Living in the Southern Hemisphere has enabled me to also enrich the knowledge of those living in the north. I mean, I get remarks like "how come it's summer there? it's winter here." Duh, I'm in the south, in the antipodean. So everything is in the opposite. Even the way water swirls before escaping through the hole in the sink!
OK...so I'm not going to teach Geography today. It's more of Travel and Leisure a la Angelina.
Everybody knows New Zealand? Remember....earthquake...Christchurch? But of course New Zealand is more than that. I've been to other parts of the country besides Christchurch. Today, we'll go visit Wellington, New Zealand's capital city.
As any good netizen would do, I googled the weather, temperature et cetera before the impending journey. It was in summer, clear skies, temperature 25oC. OK, that's similar to an average day in Sydney so not too cold, not too hot either, just nice. Hmm...I sound like Goldilocks here.
Anyway, as the flight was in wee hours in the morning, put on a thin shawl for a little warmth. That shawl saved my life.
Three hours and we touched down at the Wellington International Airport, which is like wedged between the sea and the mountain. The Air New Zealand pilot was good! Didn't ruffle my fur at all. And the stewardesses....aaahhh....genuine smiles all round.
In Māori, Wellington goes by three names:
1. Te Whanga-nui-a-Tara (refers to Wellington Harbour and means "the great harbour of Tara".)
2. Pōneke (a transliteration of Port Nick, short for Port Nicholson - the city's central marae, the community supporting it and its kapa haka have the pseudo-tribal name of Ngāti Pōneke).
3. Te Upoko-o-te-Ika-a-Māui (meaning The Head of the Fish of Māui - often shortened to Te Upoko-o-te-Ika - a traditional name for the southernmost part of the North Island, derives from the legend of the fishing up of the island by the demi-god Māui.)
Immigration was a breeze, make sure you show them the return ticket, or else you won't be allowed in. Oh, and no funny food items too. The New Zealand customs and quarantine authorities are the second strictest after Australia, I think.
Anyway, first order of the day was Mama's meeting with some people. I stayed in the background (nodding off under the boardroom table). Then woke up in time for lunch.
The excitement all happened after lunch. It's going to be pictorial from hereon.
|A must visit - Te Papa Tongarewa (Museum of New Zealand). It has an awesome gift shop. Mama bought heaps of paua shell thingy here. Don't know what a paua is? Google it!|
|We looooove this esplanade next to the museum and port. Imagine ladies of Victorian era wearing those gorgeous gowns and gentlemen in tuxedos and umbrellas.....|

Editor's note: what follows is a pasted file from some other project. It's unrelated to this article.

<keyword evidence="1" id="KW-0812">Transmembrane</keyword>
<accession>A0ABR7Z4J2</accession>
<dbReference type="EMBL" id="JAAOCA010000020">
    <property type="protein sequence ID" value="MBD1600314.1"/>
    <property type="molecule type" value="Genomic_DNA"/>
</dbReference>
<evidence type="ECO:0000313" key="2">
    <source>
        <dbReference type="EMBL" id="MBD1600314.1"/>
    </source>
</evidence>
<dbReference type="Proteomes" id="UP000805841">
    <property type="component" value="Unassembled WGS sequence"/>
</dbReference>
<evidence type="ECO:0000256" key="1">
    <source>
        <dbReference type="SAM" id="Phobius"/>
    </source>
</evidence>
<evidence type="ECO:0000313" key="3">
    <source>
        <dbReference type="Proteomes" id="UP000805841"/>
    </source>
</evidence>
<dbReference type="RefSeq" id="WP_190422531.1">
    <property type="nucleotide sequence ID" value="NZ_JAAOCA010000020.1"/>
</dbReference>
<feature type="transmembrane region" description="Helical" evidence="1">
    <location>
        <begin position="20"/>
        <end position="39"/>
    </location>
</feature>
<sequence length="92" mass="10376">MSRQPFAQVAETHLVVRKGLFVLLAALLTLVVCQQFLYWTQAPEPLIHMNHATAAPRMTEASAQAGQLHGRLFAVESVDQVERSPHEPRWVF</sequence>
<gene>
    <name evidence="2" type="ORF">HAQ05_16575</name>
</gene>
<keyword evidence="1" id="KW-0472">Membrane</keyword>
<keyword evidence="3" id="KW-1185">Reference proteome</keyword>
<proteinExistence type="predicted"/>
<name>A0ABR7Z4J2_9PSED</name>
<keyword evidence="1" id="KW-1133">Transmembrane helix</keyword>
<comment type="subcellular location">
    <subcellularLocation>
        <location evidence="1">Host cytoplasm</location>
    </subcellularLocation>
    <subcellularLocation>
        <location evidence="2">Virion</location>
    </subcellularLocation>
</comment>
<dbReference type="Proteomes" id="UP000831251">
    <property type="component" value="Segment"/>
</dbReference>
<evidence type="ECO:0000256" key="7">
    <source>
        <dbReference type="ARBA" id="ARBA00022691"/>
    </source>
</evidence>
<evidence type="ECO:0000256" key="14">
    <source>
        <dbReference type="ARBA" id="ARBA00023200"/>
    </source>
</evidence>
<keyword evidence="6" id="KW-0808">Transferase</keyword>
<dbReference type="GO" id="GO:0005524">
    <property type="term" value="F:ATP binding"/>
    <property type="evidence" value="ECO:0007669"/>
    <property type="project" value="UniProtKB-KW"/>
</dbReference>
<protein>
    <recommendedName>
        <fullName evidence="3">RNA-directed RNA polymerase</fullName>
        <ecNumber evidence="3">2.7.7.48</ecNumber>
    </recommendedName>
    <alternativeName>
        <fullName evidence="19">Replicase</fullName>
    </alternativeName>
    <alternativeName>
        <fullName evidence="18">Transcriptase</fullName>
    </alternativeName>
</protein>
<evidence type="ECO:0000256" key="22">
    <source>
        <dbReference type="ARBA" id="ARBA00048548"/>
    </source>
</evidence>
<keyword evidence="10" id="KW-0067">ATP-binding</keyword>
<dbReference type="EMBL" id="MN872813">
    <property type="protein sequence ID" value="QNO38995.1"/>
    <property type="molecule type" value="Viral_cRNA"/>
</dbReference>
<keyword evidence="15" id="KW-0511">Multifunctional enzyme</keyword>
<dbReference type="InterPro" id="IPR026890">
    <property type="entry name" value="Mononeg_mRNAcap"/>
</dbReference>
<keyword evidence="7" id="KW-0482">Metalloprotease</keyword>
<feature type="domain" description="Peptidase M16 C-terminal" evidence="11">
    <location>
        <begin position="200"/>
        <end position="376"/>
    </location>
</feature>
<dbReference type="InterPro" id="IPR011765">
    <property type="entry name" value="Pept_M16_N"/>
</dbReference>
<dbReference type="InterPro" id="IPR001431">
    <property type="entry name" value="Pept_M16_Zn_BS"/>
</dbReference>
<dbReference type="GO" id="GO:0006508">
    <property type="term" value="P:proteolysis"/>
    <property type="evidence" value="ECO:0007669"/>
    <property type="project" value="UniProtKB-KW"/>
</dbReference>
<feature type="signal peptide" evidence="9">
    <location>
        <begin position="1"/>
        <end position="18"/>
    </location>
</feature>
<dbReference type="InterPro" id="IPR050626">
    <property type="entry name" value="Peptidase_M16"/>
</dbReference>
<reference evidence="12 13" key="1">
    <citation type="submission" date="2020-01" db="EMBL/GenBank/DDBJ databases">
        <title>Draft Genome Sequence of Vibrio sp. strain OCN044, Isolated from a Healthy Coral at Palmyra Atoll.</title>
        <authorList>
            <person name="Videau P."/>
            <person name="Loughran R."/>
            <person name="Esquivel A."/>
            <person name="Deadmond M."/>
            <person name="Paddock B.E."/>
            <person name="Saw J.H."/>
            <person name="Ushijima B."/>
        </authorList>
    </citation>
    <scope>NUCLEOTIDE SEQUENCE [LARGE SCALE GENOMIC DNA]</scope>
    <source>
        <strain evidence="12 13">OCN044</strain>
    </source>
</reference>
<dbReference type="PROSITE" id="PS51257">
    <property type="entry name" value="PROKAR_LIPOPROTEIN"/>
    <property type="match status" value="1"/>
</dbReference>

|Circa Theatre on Taranaki St. It's actually just opposite the museum.|
|Downtown Wellington. Seriously, didn't see many humans in this city. Population circa 400,000 I was told. Hmmm....compared to Sydney's four million!|
|Affectionately called The Beehive - New Zealand Parliament building. We arrived when visiting hours were over. Oh well....next time perhaps. Wellington replaced Auckland as capital city in 1864. It only had population of 4,900 then.|
|The Beehive and its predecessor. The building to the right is the old Parliament.|
|View from Kelburn, the top most station of a funicular railway linking the hilly suburb with Lambton Quay. The cable car project started in 1898 and was launched in 1902, mostly used by students attending Victoria University.|
|The building on the left is the Skyline Restaurant at the Kelburn Station. It was opened in 1984.|
|The best part of the garden is the Rose Garden. Beautiful orange rose.....|
|....and yellow (complete with edible insect snack)....|
|...and purple....I especially like this one but Mama didn't allow me to pick any. Beautiful smell too.|
|....and red (these ones are humongous)....|
|Then we went to Mt Victoria, Wellington's highest peak, on the opposite side of Kelburn to look at this view.|
|Mountain climbing anyone? No steep terrain, just steps, to the peak of Mt Victoria.|
|Some sort of monument on the peak of Mt Victoria.|
|What's this cannon doing here? It's an old one though.|
|Nice suburb where the motel we stayed in was. I think it's called Hataitai.|
|Mama was drooling at the sight of these waterfront properties.....at NZ$400,000 a piece?|
|The building on the left (orange roof) is Bella Vista Motel on Evans Bay Parade, where we stayed. The grey boxes on the left, were on sale at NZ$250,000 each.|
|Mascot of the motel. This marmalade tabby belongs to the motel proprietor. It was saying goodbye as we were checking out. Of course I can't resist taking its photo.|